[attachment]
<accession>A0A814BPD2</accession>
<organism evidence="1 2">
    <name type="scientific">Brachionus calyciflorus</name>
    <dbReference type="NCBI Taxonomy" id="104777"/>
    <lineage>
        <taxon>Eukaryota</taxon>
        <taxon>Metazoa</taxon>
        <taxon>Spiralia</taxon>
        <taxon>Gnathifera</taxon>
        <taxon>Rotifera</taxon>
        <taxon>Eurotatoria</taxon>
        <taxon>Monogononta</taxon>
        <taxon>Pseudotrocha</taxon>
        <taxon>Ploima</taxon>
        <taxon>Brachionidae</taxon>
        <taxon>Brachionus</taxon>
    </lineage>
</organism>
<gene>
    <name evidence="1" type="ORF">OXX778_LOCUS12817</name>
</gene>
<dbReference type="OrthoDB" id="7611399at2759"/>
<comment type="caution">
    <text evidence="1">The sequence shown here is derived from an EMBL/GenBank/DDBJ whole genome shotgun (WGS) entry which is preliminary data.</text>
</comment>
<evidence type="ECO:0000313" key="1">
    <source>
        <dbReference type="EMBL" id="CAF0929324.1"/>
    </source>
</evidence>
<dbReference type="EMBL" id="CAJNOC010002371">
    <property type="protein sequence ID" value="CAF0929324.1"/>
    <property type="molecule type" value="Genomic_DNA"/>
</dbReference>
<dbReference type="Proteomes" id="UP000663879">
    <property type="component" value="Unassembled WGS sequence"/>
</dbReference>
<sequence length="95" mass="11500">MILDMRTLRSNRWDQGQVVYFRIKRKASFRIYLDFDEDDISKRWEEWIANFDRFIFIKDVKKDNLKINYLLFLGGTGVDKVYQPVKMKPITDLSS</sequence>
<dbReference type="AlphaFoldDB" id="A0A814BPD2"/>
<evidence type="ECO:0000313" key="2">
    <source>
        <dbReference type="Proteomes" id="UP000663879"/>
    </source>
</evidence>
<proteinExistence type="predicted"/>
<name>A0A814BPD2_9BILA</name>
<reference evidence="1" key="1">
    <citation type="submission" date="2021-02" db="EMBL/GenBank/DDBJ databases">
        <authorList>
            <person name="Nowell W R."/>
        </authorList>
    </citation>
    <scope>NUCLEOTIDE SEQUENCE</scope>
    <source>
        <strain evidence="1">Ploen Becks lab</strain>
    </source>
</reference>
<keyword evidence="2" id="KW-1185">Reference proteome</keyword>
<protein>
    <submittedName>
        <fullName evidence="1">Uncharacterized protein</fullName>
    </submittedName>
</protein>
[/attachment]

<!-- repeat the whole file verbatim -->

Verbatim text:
<accession>A0A814BPD2</accession>
<organism evidence="1 2">
    <name type="scientific">Brachionus calyciflorus</name>
    <dbReference type="NCBI Taxonomy" id="104777"/>
    <lineage>
        <taxon>Eukaryota</taxon>
        <taxon>Metazoa</taxon>
        <taxon>Spiralia</taxon>
        <taxon>Gnathifera</taxon>
        <taxon>Rotifera</taxon>
        <taxon>Eurotatoria</taxon>
        <taxon>Monogononta</taxon>
        <taxon>Pseudotrocha</taxon>
        <taxon>Ploima</taxon>
        <taxon>Brachionidae</taxon>
        <taxon>Brachionus</taxon>
    </lineage>
</organism>
<gene>
    <name evidence="1" type="ORF">OXX778_LOCUS12817</name>
</gene>
<dbReference type="OrthoDB" id="7611399at2759"/>
<comment type="caution">
    <text evidence="1">The sequence shown here is derived from an EMBL/GenBank/DDBJ whole genome shotgun (WGS) entry which is preliminary data.</text>
</comment>
<evidence type="ECO:0000313" key="1">
    <source>
        <dbReference type="EMBL" id="CAF0929324.1"/>
    </source>
</evidence>
<dbReference type="EMBL" id="CAJNOC010002371">
    <property type="protein sequence ID" value="CAF0929324.1"/>
    <property type="molecule type" value="Genomic_DNA"/>
</dbReference>
<dbReference type="Proteomes" id="UP000663879">
    <property type="component" value="Unassembled WGS sequence"/>
</dbReference>
<sequence length="95" mass="11500">MILDMRTLRSNRWDQGQVVYFRIKRKASFRIYLDFDEDDISKRWEEWIANFDRFIFIKDVKKDNLKINYLLFLGGTGVDKVYQPVKMKPITDLSS</sequence>
<dbReference type="AlphaFoldDB" id="A0A814BPD2"/>
<evidence type="ECO:0000313" key="2">
    <source>
        <dbReference type="Proteomes" id="UP000663879"/>
    </source>
</evidence>
<proteinExistence type="predicted"/>
<name>A0A814BPD2_9BILA</name>
<reference evidence="1" key="1">
    <citation type="submission" date="2021-02" db="EMBL/GenBank/DDBJ databases">
        <authorList>
            <person name="Nowell W R."/>
        </authorList>
    </citation>
    <scope>NUCLEOTIDE SEQUENCE</scope>
    <source>
        <strain evidence="1">Ploen Becks lab</strain>
    </source>
</reference>
<keyword evidence="2" id="KW-1185">Reference proteome</keyword>
<protein>
    <submittedName>
        <fullName evidence="1">Uncharacterized protein</fullName>
    </submittedName>
</protein>